Traditionalists may never fully embrace the approach, but it’s hard to argue with the results: through a quarter of the season, the Rays’ pitching staff has been lights out. By design, it’s a fluid and ever-evolving mix of hurlers. Marc Topkin of the Tampa Bay Times provides an update on some particularly important arms for the AL East-leading team.

Most notably, prospect Brent Honeywell has encountered another hurdle in his effort to return from Tommy John surgery. He’s only slated for a week-long shutdown for nerve irritation in his right elbow, but this isn’t the first setback. The fact that Honeywell’s road back hasn’t been perfectly smooth doesn’t mean he won’t make it, but it does add to the uncertainty and bump back his timeline.

In Topkin’s assessment, the Tampa Bay front office won’t be able to consider Honeywell as a MLB option until July or August. He’s obviously going to be handled with plenty of caution given his high-ceiling billing and hiccups to this point. Honeywell is going to need a full arm build-up and even then will need to show he’s fully ready for the majors, having never yet pitched in the bigs. No doubt the Rays will keep a close eye on his workload even when he is ready for game action. Honeywell hasn’t yet topped 140 innings in a professional season and already missed all of 2018.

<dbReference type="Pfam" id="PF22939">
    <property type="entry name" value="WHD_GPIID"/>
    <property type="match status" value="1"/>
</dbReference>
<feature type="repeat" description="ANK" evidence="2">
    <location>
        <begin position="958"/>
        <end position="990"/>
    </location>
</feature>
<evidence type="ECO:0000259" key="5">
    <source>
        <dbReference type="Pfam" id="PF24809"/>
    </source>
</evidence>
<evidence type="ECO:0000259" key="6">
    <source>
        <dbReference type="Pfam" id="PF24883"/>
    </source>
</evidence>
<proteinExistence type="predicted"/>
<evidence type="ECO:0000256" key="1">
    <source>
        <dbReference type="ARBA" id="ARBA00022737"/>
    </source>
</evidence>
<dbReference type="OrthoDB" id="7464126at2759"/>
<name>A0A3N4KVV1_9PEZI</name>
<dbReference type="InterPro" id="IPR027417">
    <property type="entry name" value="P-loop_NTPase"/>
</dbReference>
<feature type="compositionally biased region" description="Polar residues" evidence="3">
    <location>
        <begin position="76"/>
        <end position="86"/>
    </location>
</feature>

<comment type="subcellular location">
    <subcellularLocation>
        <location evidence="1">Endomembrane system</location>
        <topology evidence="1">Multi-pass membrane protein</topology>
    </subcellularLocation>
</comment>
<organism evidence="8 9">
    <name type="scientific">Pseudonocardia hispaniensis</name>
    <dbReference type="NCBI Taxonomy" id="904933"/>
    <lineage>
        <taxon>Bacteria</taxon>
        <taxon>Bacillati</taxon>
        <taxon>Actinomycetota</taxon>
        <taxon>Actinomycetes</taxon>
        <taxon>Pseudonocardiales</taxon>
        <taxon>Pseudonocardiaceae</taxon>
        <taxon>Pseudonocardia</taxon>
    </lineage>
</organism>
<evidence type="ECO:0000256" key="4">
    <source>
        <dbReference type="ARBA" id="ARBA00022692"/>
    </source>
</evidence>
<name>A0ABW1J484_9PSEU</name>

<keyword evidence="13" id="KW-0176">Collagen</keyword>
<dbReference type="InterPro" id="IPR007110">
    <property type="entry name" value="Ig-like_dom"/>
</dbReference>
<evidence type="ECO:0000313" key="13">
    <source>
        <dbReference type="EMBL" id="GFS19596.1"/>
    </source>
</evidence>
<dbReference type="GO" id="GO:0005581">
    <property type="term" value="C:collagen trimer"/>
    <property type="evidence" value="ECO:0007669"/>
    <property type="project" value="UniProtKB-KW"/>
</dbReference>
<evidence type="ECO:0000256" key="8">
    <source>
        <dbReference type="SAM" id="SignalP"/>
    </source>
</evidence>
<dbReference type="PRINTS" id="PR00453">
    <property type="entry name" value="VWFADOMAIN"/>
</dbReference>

Clearly, then, Honeywell won’t be stepping into the opening in the rotation created when Tyler Glasnow
hit the injured list recently. Nobody will, in fact. Skipper Kevin Cash tells Topkin that the club won’t tap a third starter, even on an interim basis. Rather, the club will continue to piece things together on a day-to-day basis behind rotation pieces Blake Snell and Charlie Morton.

Topkin warns not to expect any major acquisitions to plug the openings. Fortunately, Glasnow is said to be looking at an absence of only four to six weeks. That’s about as good an outlook as might have been hoped for when he left with forearm tightness. The injury might knock the 25-year-old out of surprise Cy Young contention, but hopefully won’t spoil his breakout season.

Plus, there are some other hurlers working back. Reliever Hunter Wood is close to being an option again for the MLB roster after hitting the IL with a shoulder issue, though he may take at least one more rehab outing. Wood showed an intriguing 18.0% swinging-strike rate in 6 1/3 innings to open the year. Former top prospect Jose De Leon is ready to move his rehab work to the highest level of the minors after a pair of High-A outings. Given his long and arduous rehab process, the odds are he’ll be given some time to work at Triple-A even when his assignment is up (which must occur on or before June 2). There’s no word yet on when Anthony Banda will be ready to begin his own rehab assignment after undergoing Tommy John surgery last June, but he was reportedly throwing from a mound late last month.

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